Howard Prairie–Working Forest

Howard Prairie–Working Forest

A Legacy of Balancing Conservation with Harvesting Timber

Like the trees on his land, Jud Parson’s roots run deep. From the moment his orchard-pioneering grandfather Reginald Parsons purchased a 162-acre Howard Prairie property, his family has managed it for a host of values, including wildlife and timber.

That is the true demonstration of a working forest. Forests where the sustainable production of timber is carefully balanced with protecting other important resources such as wetlands and wildlife habitat are known as working forests.

Reginald first started camping and hunting on the property in 1911 and Jud first stepped foot onto it when he was just three years old. Reginald visited for years with a tent and pack animals before he bought the property in 1937. In 2012, Jud and several family members signed a conservation easement with the Southern Oregon Land Conservancy (SOLC) to ensure the land will remain intact and not be subdivided or developed, while allowing for continued selective thinning and sustainable harvest to promote healthy native forest species and structure. This is, in fact, how the Parsons family has managed the land for decades.

“On our forest land, I just try to provide habitat for wildlife and produce an income. There are certainly a lot of forestland owners who have the same goals as I do,” says Jud. He does this by working closely with forester Marty Main.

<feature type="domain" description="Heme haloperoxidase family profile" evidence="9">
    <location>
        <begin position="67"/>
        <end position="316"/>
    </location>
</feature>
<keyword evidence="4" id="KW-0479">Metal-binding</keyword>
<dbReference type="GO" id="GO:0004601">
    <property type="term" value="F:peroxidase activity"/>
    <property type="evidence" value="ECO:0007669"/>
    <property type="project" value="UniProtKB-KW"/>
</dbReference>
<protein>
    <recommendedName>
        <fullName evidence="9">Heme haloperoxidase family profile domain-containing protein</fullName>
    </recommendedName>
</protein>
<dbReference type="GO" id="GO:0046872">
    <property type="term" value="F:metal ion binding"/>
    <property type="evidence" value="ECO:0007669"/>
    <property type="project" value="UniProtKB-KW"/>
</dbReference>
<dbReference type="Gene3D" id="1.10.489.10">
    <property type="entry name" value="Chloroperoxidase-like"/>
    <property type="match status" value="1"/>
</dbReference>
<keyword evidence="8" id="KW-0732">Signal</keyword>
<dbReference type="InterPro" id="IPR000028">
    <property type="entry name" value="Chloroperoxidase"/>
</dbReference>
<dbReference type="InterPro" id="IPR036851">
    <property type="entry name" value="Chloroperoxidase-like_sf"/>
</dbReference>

Jud Parsons, Karen Hussey, and Marty Main with Mt. McLoughlin in the background.

Jud currently has conservation easements with SOLC on five of his Oregon properties. Earlier this year, Jud earned The Wildlife Society’s top landowner stewardship award, the 2019 Private Landowner Stewardship Award. The Society’s Oregon Chapter honored him with this award as a result of a lifetime spent advocating for sound stewardship of private working lands to enhance wildlife, water quality, and other characteristics of working lands.

“Our goal is to protect the property’s natural habitats and scenic values over time and to maintain the working forest with an emphasis on healthy forest ecosystems and wetland protection,” says Marty.

The property is located on the Dead Indian Plateau in the Southern Cascades ecoregion, a gently sloping region of around 100,000 acres. Historically, paleo-hunters used the area and numerous archeological sites show continuous use by Native Americans. The plateau was a trading crossroads for the Takelma, the Klamath, and the Shasta people. Europeans first came to the area in the 1840s. After the Gold Rush began, ranching, grazing, and logging ensued. Today, the property contains state-listed sensitive and vulnerable species such as the White-headed Woodpecker, breeding Sandhill Cranes, and the Keene Creek pebblesnail.

White-headed Woodpecker. Photo by Frank Lospalluto.

Common birds heard in the forest include Brown Creeper, Red-breasted Nuthatch, Mountain Chickadee, Common Raven and Golden-crowned Kinglet. Black bear, coyote, elk, cougar, and black-tailed deer also use the property.